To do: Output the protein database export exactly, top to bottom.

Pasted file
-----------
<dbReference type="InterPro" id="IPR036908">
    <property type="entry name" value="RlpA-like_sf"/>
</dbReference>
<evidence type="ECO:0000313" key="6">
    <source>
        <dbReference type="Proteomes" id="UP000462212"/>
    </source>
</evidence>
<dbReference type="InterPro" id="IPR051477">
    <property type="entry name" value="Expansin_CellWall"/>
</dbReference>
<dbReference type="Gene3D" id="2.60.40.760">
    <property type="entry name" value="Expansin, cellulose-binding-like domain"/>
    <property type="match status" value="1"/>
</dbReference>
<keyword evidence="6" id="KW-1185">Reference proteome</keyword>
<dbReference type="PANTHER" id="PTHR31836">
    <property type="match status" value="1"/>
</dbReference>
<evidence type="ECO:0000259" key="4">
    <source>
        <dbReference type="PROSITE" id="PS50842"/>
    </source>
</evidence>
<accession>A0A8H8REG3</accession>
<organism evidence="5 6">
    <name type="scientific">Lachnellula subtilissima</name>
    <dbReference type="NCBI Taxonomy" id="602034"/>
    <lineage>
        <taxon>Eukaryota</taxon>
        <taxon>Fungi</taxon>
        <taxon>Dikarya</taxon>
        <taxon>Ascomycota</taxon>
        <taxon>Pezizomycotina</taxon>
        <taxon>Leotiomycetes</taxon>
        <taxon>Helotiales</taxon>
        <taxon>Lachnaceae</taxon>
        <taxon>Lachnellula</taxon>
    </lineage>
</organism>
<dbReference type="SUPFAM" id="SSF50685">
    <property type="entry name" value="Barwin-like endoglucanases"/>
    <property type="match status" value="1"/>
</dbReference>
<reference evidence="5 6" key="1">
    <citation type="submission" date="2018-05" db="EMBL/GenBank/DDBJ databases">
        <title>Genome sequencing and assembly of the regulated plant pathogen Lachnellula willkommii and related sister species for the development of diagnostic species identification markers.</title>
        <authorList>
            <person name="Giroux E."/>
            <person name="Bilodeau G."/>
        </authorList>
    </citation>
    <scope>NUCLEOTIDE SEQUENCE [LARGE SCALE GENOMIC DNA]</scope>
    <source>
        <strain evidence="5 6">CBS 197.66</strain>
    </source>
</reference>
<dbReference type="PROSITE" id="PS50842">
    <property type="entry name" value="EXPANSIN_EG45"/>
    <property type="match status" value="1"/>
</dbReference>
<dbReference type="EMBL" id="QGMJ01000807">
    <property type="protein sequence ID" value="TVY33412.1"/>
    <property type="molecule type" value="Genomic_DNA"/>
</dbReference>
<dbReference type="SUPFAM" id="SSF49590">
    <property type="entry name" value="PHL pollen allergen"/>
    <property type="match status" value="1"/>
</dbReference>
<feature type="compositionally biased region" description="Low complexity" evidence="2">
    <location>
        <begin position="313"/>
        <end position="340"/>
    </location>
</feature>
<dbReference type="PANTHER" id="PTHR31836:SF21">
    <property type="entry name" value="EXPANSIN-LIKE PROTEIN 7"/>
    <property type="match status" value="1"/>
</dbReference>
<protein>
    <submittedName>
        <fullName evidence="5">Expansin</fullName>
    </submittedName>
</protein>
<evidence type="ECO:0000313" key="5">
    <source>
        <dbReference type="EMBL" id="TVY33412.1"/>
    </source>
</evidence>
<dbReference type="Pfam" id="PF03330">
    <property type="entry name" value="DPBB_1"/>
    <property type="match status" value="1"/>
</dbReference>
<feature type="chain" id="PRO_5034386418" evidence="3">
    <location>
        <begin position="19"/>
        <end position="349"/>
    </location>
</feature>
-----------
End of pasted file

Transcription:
<dbReference type="InterPro" id="IPR036908">
    <property type="entry name" value="RlpA-like_sf"/>
</dbReference>
<evidence type="ECO:0000313" key="6">
    <source>
        <dbReference type="Proteomes" id="UP000462212"/>
    </source>
</evidence>
<dbReference type="InterPro" id="IPR051477">
    <property type="entry name" value="Expansin_CellWall"/>
</dbReference>
<dbReference type="Gene3D" id="2.60.40.760">
    <property type="entry name" value="Expansin, cellulose-binding-like domain"/>
    <property type="match status" value="1"/>
</dbReference>
<keyword evidence="6" id="KW-1185">Reference proteome</keyword>
<dbReference type="PANTHER" id="PTHR31836">
    <property type="match status" value="1"/>
</dbReference>
<evidence type="ECO:0000259" key="4">
    <source>
        <dbReference type="PROSITE" id="PS50842"/>
    </source>
</evidence>
<accession>A0A8H8REG3</accession>
<organism evidence="5 6">
    <name type="scientific">Lachnellula subtilissima</name>
    <dbReference type="NCBI Taxonomy" id="602034"/>
    <lineage>
        <taxon>Eukaryota</taxon>
        <taxon>Fungi</taxon>
        <taxon>Dikarya</taxon>
        <taxon>Ascomycota</taxon>
        <taxon>Pezizomycotina</taxon>
        <taxon>Leotiomycetes</taxon>
        <taxon>Helotiales</taxon>
        <taxon>Lachnaceae</taxon>
        <taxon>Lachnellula</taxon>
    </lineage>
</organism>
<dbReference type="SUPFAM" id="SSF50685">
    <property type="entry name" value="Barwin-like endoglucanases"/>
    <property type="match status" value="1"/>
</dbReference>
<reference evidence="5 6" key="1">
    <citation type="submission" date="2018-05" db="EMBL/GenBank/DDBJ databases">
        <title>Genome sequencing and assembly of the regulated plant pathogen Lachnellula willkommii and related sister species for the development of diagnostic species identification markers.</title>
        <authorList>
            <person name="Giroux E."/>
            <person name="Bilodeau G."/>
        </authorList>
    </citation>
    <scope>NUCLEOTIDE SEQUENCE [LARGE SCALE GENOMIC DNA]</scope>
    <source>
        <strain evidence="5 6">CBS 197.66</strain>
    </source>
</reference>
<dbReference type="PROSITE" id="PS50842">
    <property type="entry name" value="EXPANSIN_EG45"/>
    <property type="match status" value="1"/>
</dbReference>
<dbReference type="EMBL" id="QGMJ01000807">
    <property type="protein sequence ID" value="TVY33412.1"/>
    <property type="molecule type" value="Genomic_DNA"/>
</dbReference>
<dbReference type="SUPFAM" id="SSF49590">
    <property type="entry name" value="PHL pollen allergen"/>
    <property type="match status" value="1"/>
</dbReference>
<feature type="compositionally biased region" description="Low complexity" evidence="2">
    <location>
        <begin position="313"/>
        <end position="340"/>
    </location>
</feature>
<dbReference type="PANTHER" id="PTHR31836:SF21">
    <property type="entry name" value="EXPANSIN-LIKE PROTEIN 7"/>
    <property type="match status" value="1"/>
</dbReference>
<protein>
    <submittedName>
        <fullName evidence="5">Expansin</fullName>
    </submittedName>
</protein>
<evidence type="ECO:0000313" key="5">
    <source>
        <dbReference type="EMBL" id="TVY33412.1"/>
    </source>
</evidence>
<dbReference type="Pfam" id="PF03330">
    <property type="entry name" value="DPBB_1"/>
    <property type="match status" value="1"/>
</dbReference>
<feature type="chain" id="PRO_5034386418" evidence="3">
    <location>
        <begin position="19"/>
        <end position="349"/>
    </location>
</feature>